> results (using trilinear interpolation or other sophisticated
    > algorithms)?
    >
    > 3. Is there any free / open-source / easy-to-use DICOM file editor
    > that you would recommend... that would allow editing of the various 3D
    > orientation and position related fields for creating artificial test
    > data?
    >
    > Please advise. Many, many thanks.
    >
    > Harry



    Harry>it would at least preserve the
    Harry> original data and display it 100%
    Harry>faithfully, leading to correct
    Harry>diagnosis

    Tri-linear, tri-cubic ... interpolations
    _do_preserve_the_original_pixels_intact_; thus the only "gaps" are
    filled by interpolated values. The "jaggies" technique you pointed is
    just a result of near neighbor interpolation, the most primitive
    interpolation techniques; it makes images look blocky what can not
    help to make right diagnosis.


  4. Re: Rendering of Slice Thickness and Inter-slice gaps.

    On Feb 19, 5:17 am, "stefanba...@yahoo.com"
    wrote:
    > Tri-linear, tri-cubic ... interpolations
    > _do_preserve_the_original_pixels_intact_; thus the only "gaps" are
    > filled by interpolated values. The "jaggies" technique you pointed is
    > just a result of near neighbor interpolation, the most primitive
    > interpolation techniques; it makes images look blocky what can not
    > help to make right diagnosis.


    I'm not sure I fully understand. What I meant to say was this.
    1. In any of the above interpolation schemes, I believe the original
    pixel data would just be a 1-pixel wide line (looking sideways) and
    the *bulk* of the data (would come from the thickness aspect of the
    slice, and thus) would be interpolated. Further, in the final result,
    the user wouldn't know the placement of this line worth of original
    data values... so, the feature where a user can hover the mouse over a
    CT image to see HU values... would give all non-original, interpolated
    values for majority of the image region. I'm not a medical expert,
    just a software guy, so don't know whether this would lead to wrong
    diagnosis. For example, if these non-original interpolated values
    could trigger an emergency and needless (brain) surgery, I don't know!

    2. Now, for real, inter-slice "gaps", it may (or, going by the above
    argument, may not) make sense to interpolate because data isn't really
    existing in those places.

    I'm assuming here thick (8mm+) slices. Obviously, if the total
    interpolated region is only a fraction of the total image area
    (because of ultra thin slices and/or no inter-slice gaps), replication/
    nearest neighbor wouldn't produce any perceivable jaggies anyways with
    the additional merit the original values being preserved throughout.

    It seems that the application should provide the user the choice...
    interpolation or no-interpolation, interpolation-type. The user can
    initially go by the visual appeal and double-check the original in the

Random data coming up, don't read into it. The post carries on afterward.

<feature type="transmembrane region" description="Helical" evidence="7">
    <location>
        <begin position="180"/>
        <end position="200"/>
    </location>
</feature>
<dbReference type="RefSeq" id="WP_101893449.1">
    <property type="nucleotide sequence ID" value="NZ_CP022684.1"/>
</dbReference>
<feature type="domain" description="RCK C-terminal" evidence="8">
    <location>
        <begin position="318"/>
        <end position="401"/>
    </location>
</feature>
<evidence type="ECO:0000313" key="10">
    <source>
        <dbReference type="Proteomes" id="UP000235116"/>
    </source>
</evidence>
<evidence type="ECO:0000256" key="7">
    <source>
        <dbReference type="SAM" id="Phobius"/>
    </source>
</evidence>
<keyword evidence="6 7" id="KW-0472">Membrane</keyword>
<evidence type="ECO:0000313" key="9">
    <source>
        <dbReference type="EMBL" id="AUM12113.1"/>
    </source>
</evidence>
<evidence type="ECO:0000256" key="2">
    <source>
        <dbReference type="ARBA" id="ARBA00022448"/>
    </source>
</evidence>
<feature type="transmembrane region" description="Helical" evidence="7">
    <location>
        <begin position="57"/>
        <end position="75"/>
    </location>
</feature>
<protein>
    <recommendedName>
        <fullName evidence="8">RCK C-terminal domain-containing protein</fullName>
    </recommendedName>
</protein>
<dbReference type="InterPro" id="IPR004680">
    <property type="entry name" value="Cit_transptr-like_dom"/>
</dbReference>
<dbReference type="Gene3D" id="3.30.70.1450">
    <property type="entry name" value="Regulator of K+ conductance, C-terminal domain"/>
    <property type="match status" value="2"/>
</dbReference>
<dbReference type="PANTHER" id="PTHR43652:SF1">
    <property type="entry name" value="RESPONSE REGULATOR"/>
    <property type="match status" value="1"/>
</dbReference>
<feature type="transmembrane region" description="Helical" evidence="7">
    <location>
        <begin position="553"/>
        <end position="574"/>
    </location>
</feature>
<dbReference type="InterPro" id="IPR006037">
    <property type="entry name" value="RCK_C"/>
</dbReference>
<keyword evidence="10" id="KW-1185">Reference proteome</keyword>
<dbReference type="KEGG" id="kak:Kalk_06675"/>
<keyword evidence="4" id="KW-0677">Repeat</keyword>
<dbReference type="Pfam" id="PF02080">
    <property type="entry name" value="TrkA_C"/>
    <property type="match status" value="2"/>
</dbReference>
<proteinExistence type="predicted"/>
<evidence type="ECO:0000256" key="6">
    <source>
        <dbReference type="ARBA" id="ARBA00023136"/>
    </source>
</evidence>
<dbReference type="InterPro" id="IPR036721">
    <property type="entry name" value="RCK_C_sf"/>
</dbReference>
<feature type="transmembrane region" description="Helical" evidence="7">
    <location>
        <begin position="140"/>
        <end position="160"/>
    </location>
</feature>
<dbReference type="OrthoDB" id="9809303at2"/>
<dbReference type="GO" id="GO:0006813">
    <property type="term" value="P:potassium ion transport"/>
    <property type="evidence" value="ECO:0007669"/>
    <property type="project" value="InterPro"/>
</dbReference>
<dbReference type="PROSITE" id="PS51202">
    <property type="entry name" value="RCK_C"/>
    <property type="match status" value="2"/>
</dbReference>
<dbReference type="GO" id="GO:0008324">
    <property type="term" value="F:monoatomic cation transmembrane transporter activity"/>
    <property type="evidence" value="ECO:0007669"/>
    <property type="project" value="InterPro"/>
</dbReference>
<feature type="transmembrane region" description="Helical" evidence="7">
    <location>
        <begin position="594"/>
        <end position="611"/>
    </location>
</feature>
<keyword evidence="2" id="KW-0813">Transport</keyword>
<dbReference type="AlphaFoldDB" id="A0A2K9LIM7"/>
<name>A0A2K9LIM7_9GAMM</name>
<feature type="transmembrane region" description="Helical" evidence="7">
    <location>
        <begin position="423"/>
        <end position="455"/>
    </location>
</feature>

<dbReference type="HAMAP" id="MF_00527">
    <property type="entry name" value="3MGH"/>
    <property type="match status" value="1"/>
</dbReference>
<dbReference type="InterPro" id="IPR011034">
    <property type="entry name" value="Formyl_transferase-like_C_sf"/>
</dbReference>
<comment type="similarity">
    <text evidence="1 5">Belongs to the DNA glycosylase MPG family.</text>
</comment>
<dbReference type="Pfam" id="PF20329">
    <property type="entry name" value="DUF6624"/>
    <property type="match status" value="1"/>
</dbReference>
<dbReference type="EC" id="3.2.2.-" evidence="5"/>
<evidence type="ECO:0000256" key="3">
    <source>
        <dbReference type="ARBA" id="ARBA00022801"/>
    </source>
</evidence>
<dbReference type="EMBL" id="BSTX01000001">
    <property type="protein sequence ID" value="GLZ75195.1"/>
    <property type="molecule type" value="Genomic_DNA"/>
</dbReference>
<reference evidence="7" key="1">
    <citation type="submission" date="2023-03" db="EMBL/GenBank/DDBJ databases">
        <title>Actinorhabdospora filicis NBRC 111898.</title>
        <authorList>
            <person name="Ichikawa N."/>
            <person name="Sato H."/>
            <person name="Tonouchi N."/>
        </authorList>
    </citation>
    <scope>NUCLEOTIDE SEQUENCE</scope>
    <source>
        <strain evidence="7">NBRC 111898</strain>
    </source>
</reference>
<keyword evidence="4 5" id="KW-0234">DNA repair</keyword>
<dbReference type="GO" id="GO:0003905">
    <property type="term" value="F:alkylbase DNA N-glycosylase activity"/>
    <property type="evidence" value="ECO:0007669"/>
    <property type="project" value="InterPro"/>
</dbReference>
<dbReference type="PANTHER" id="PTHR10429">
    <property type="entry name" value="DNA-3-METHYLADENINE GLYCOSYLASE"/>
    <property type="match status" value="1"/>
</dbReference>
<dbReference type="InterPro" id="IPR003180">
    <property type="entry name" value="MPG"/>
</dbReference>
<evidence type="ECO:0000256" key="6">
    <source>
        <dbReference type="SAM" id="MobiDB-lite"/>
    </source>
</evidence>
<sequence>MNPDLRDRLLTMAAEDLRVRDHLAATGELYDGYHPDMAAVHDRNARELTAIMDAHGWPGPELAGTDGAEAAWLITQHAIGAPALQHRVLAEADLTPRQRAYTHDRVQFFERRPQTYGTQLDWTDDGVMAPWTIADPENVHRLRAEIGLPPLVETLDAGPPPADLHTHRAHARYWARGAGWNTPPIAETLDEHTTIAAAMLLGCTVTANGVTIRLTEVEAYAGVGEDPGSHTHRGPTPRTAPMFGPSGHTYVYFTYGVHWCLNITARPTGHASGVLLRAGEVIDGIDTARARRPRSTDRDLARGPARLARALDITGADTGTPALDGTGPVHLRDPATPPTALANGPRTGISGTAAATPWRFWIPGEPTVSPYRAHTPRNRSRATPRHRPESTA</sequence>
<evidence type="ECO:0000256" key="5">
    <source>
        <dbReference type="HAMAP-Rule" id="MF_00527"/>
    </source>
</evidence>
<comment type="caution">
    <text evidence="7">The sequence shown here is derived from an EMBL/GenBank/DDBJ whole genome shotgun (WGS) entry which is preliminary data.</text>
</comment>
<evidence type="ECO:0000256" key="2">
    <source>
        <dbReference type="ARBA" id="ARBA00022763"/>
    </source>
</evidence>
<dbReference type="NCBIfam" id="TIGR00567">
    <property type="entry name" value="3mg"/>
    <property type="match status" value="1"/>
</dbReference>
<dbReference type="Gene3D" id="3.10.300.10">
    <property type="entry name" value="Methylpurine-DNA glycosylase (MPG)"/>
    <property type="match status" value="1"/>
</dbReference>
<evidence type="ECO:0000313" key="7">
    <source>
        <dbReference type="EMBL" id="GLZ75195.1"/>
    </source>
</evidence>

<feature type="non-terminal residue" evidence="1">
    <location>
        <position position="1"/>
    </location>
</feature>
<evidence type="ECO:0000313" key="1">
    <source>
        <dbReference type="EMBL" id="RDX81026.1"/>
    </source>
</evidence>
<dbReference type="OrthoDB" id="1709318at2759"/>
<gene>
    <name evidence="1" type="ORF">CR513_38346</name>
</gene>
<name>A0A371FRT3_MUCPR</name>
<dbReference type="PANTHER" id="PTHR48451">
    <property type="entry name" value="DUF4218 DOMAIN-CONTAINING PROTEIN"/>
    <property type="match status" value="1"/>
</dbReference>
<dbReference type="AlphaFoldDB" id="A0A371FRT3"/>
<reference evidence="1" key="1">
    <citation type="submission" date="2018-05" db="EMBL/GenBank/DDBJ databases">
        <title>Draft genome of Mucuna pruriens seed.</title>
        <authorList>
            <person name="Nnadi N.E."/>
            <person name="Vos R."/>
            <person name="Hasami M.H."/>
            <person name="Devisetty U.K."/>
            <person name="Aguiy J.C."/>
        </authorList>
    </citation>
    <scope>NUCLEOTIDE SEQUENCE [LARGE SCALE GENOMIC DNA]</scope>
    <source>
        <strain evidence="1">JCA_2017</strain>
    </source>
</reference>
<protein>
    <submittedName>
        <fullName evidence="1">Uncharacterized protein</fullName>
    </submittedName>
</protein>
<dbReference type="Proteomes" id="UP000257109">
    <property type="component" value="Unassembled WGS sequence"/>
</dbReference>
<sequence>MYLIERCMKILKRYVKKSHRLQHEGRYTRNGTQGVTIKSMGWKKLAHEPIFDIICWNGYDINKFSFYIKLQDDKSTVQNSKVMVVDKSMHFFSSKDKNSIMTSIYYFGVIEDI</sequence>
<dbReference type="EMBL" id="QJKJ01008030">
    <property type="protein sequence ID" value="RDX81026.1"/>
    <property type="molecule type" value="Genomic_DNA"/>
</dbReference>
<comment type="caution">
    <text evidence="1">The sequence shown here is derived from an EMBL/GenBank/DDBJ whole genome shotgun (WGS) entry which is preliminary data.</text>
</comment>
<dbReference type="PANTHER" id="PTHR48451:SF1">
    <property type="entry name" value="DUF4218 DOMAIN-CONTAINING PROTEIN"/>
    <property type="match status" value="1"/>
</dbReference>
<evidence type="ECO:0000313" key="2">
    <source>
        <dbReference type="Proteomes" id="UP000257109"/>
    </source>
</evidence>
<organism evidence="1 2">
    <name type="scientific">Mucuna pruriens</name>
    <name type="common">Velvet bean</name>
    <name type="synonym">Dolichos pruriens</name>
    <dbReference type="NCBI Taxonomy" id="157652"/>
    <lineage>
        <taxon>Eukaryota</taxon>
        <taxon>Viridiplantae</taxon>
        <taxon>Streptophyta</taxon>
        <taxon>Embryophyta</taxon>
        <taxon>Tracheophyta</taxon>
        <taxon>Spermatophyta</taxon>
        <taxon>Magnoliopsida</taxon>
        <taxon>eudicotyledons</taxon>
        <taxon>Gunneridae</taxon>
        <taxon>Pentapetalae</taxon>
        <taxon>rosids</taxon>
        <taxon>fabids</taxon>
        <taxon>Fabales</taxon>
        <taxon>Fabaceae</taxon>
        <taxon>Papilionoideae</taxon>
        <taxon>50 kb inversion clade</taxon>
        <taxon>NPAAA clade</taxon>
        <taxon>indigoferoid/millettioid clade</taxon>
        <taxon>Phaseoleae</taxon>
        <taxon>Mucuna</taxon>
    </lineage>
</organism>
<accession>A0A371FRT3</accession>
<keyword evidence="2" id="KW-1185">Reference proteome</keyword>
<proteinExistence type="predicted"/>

end.

    Any comments, anybody?


  5. Re: Rendering of Slice Thickness and Inter-slice gaps.

    > However, is this a correct decision?
    > Isn't it better to simply replicate the slice plane t/p times (where t
    > the Slice Thickness, and p the Pixel Spacing)?


    I think that 'better' really depends on what you want to do. I wrote
    a 3D (as in MPR, mostly) visualization application called NeuroLens
    for functional MRI. In our app I felt it was important to provide
    both options: to provide the 'blocky' depiction which accurately
    shows pixel and slice boundaries, and also to show the smooth ,
    interpolated version that generally allows you to make a better
    judgement of what the underlying structure is.

    The blocky view is important because sometimes you really do need to
    know what the actual partial volume effects are. We do a lot of image
    fusion between very low resolution functional MRI datasets (3x3x4mm
    voxels not uncommon, and sometimes even bigger) and higher resolution
    structural scans. Often the mapping of the low-res activation data
    onto a high-res scan looks nice (for this we do a linear interp by
    default), but I'm constantly having to remind users that a single
    slice from the low-res scan can cover a lot of tissue.

    The interpolated view always gives a subjectively better view of the
    actual structure though. While you might think that the blocky pixels
    are more 'true' , you could also argue the opposite - that displaying
    little squares (pixels) of varying intensity introduces information
    that is artificial. If you think of what you are doing (in MR anyway)
    in terms of sampling, you are really multiplying the 'true' intensity
    distribution (after convolving with the 3D PSF) with a 2D (or 3D)
    array of deltas. This results in a bandlimited image (which
    definitely does not consist of a lot of square pixels) and the
    'correct' (as in not introducing spatial frequencies that were not
    supported by the original sampling) way to display this on a finer
    sampling grid is to do sinc interpolation, which will preserve the
    original pixel values (which fall at zero crossings of the sinc) and
    give smoothly interpolated values in between. In practice, linear and
    cubic interpolation look pretty close to sinc interpolation in most
    cases, and in this sense I think you could argue that the interpolated
    values give a truer depiction of the blurry object that is supported
    by your sampling.

    Hope this makes some sense,

    Rick




+ Reply to Thread